While recovery from psychosis can often occur within a psychotherapy relationship, this paper will explore the potential significance of other factors (e.g., the surrounding community) both in provoking and in healing severe psychological disturbance. A growing general consensus about the central value of the relationship in psychotherapy need not keep clinicians from considering critical aspects of the entire range of bio-psychological-social interactions involved in the mysteries of psychosis. Some of these factors, which reach far beyond contemporary two-person psychology, include interactions between (a) relations with the natural and non-human world, (b) relations between generations, including those between the living and the dead, and between the individual and the gods (i.e., the spiritual dimension), (c) relationship to history, to zeitgeist, to political-cultural conditions, and (d) relationship to one’s own biologic nature. In this paper, I will attend particularly to the impact of the social field on the causes and cures of psychosis. Mainly, I will discuss the experience of clinical work with severe psychological disturbance in a small New England town (Stockbridge, MA, the town that Norman Rockwell lived in and painted.) Aspects of the Interpersonal perspective (including the pioneering psychoanalytic work with psychosis of Fromm-Reichman and Sullivan) will be interwoven in these considerations. Many examples from the relationship between individual clinical work and community will be discussed.

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Lost in psychosis, lost in language: A meeting of minds through translation
Jayoung Heo, MA jayoung.heo@gmail.com and Cress Forester, PsyD
A 3-year therapy and supervision is discussed, involving a Korean female client, a Korean female therapist, and a British female supervisor in a community mental health setting. The treatment is presented in four stages; (a) Psychotic phase: Psychotic client, therapist learning about psychosis, supervisor as a teacher. “Yankees are trying to destroy the Universe. I am a savior, I am a survivor of vivisection”. (b) Traumatic phase: client as trauma victim, therapist as victim of racism, and supervisor as perpetrator and savior, “You are wrong. The name of my illness is not Schizoaffective disorder but ‘having an abusive family’. But please don’t destroy my family like the Yankees did.” (c) Depressive phase: Depressive client, helpless therapist, supervisor as a witness; “I am the one who made my soul go away… I lost my soul… it didn’t want to go.” (d) Forced termination phase; “What I’ve lost in the last 10 years is my thinking”, “you are the mother who I am free to love and hate. I can’t hate my mother because my mother is the matrix.”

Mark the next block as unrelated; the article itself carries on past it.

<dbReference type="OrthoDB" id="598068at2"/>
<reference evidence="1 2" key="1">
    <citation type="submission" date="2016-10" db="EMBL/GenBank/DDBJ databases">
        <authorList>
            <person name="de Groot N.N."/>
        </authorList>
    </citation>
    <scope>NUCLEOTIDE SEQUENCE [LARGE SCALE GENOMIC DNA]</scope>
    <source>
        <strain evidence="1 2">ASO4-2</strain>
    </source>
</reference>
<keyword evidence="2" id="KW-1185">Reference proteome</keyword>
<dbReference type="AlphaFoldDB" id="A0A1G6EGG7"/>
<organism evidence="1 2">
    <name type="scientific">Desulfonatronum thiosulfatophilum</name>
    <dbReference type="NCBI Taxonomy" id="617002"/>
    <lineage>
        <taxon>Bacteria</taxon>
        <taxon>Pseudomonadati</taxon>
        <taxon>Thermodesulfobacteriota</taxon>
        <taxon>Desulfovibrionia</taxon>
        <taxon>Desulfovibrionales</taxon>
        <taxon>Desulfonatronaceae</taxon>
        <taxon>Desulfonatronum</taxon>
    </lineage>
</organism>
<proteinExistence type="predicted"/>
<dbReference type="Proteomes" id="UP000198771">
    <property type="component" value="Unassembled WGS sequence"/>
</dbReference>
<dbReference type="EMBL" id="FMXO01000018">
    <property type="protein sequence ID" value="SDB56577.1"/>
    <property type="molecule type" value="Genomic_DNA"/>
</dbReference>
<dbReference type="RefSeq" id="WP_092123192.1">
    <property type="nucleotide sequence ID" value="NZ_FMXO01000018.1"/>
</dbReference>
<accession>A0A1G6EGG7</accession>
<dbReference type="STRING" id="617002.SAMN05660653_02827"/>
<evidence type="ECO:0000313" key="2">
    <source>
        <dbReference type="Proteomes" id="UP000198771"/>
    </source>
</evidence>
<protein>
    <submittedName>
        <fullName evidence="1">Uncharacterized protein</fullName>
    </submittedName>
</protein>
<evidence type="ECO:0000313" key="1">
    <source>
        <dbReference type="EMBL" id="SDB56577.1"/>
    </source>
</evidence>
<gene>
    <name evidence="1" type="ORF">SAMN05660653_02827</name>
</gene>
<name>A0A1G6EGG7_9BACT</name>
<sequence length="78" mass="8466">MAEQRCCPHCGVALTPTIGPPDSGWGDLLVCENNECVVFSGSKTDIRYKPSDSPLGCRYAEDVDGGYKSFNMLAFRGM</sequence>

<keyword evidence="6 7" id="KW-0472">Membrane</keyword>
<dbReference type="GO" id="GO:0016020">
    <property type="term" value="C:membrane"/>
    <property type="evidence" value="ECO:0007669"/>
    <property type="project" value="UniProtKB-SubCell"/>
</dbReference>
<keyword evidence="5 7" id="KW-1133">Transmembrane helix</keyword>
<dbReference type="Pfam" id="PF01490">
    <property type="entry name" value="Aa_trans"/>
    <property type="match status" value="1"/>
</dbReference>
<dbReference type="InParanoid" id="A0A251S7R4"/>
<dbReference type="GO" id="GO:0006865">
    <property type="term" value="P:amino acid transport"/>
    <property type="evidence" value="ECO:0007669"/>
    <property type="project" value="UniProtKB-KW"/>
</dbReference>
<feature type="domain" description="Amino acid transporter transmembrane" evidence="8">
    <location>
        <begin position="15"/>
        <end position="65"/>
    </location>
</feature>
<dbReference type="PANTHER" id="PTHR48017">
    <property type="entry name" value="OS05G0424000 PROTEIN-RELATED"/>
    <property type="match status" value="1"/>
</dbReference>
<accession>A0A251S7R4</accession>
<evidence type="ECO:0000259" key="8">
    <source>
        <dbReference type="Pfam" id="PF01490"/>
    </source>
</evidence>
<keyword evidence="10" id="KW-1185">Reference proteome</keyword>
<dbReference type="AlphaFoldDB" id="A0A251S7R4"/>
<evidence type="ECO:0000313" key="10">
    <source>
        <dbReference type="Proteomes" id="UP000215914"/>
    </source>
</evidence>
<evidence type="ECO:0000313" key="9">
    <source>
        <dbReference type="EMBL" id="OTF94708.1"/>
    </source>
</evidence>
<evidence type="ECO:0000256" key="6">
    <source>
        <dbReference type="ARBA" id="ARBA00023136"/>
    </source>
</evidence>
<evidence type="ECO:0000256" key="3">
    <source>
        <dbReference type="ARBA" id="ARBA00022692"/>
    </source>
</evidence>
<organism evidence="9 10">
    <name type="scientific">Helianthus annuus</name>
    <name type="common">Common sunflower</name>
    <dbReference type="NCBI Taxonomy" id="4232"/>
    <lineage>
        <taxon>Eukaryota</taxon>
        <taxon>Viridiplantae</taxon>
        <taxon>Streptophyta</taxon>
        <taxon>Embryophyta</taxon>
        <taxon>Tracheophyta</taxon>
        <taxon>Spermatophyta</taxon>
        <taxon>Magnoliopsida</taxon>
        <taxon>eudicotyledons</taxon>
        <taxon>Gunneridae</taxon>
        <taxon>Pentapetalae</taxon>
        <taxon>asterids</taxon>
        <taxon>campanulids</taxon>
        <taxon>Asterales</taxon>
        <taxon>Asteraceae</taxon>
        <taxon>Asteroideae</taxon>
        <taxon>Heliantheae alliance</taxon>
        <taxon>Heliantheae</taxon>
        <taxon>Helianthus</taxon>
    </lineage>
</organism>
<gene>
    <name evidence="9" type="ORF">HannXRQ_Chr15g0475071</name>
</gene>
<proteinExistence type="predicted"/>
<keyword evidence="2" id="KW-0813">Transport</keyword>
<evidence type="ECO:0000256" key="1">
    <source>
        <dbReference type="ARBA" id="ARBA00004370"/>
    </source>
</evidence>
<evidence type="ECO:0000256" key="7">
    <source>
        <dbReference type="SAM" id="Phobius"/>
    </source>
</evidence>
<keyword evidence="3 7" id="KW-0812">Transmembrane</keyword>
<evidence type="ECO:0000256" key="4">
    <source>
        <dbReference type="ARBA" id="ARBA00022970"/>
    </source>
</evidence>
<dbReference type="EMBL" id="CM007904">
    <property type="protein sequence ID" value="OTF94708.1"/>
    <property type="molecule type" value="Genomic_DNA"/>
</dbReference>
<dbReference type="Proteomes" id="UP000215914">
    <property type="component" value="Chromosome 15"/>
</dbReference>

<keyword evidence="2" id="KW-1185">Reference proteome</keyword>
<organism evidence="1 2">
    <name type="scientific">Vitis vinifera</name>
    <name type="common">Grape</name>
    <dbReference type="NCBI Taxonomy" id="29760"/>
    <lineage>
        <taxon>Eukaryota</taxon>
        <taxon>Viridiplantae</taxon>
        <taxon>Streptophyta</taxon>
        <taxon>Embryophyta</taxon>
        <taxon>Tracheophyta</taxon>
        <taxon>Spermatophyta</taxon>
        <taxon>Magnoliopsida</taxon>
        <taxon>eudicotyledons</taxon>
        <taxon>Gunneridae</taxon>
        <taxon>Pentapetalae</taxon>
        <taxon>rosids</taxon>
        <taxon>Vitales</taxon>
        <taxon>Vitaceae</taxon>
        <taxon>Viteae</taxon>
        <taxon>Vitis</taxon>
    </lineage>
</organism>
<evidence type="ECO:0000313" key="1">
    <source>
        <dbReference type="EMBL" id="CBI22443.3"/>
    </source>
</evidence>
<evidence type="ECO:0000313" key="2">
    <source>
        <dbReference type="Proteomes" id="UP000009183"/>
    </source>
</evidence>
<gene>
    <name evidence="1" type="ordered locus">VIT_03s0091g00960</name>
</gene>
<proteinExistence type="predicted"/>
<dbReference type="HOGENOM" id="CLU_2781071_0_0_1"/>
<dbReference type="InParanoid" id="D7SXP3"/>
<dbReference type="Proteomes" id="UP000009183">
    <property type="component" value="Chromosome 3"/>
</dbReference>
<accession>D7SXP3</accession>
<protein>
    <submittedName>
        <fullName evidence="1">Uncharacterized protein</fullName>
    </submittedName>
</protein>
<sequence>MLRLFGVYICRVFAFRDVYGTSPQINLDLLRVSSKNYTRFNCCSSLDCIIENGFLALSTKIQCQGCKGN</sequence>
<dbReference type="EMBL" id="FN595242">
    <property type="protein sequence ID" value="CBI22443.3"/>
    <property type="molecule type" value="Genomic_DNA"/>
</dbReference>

The case is presented through both a Western Psychoanalytic lens drawing on Bion, Searles, Loewald, Milner and Eigen, and an Asian perspective on transformation using the ‘Ox-herding’ metaphor based on Kawai’s theory. The discussion focuses on how the relationship between therapist and client transformed during the course of therapy as the therapist’s internal relationships changed. The impact of the supervisory relationship and cultural tensions on the therapist-client relationship will also be discussed.

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Mutual Healing Through Relationship in Psychodynamic Therapy
German Cheung, PsyD German.psyd@gmail.com
This paper will present a two-year-long psychotherapeutic encounter between an older Chinese-American chronically psychotic woman and a young Chinese male therapist who, at the start of this journey, had limited experience with the psychotic population. The discussion will highlight how in this unique therapeutic relationship healing in the therapist preceded and allowed for the transformational progress in the patient.

Initially, the therapist’s intense desire to understand the patient was met with pervasive psychotic defense against being understood. Her psychotically disorganized speech left the therapist unable to think during sessions and suffering from stomach problems before and after them. Through supervision and readings, the therapist learned to empathize with her by tuning into his evoked feelings instead. This preserved his own mind and allowed him to become aware of his countertransference resistance against the “toxic” patient. Eventually, his symptoms ceased as he became able to accept the patient’s delusions as an attempt to train him to become her idealized “doctor” with whom she could ally to fight the hallucinations. Subsequently, the patient’s speech became more organized and relational. Remarkably, she also became able to see the real nature – and irony – of this unique therapeutic relationship. Earlier in the treatment, the patient only made references to her therapist through her relentless delusional talk about his “thousand PhDs.” By contrast, in one of the recent sessions, the patient humorously likened him with a rather unlikely helper, the film character Ratatouille – a young, novice rattling who helps a hapless chef to succeed by staying inside of the chef’s hat and instructing him on his cooking.

This presentation will conclude with discussions of the mutual healing in treatment through Peter Goldberg’s and Harold Searles’ ideas on “actively seeking the holding environment” and “patient as therapist to his analyst.”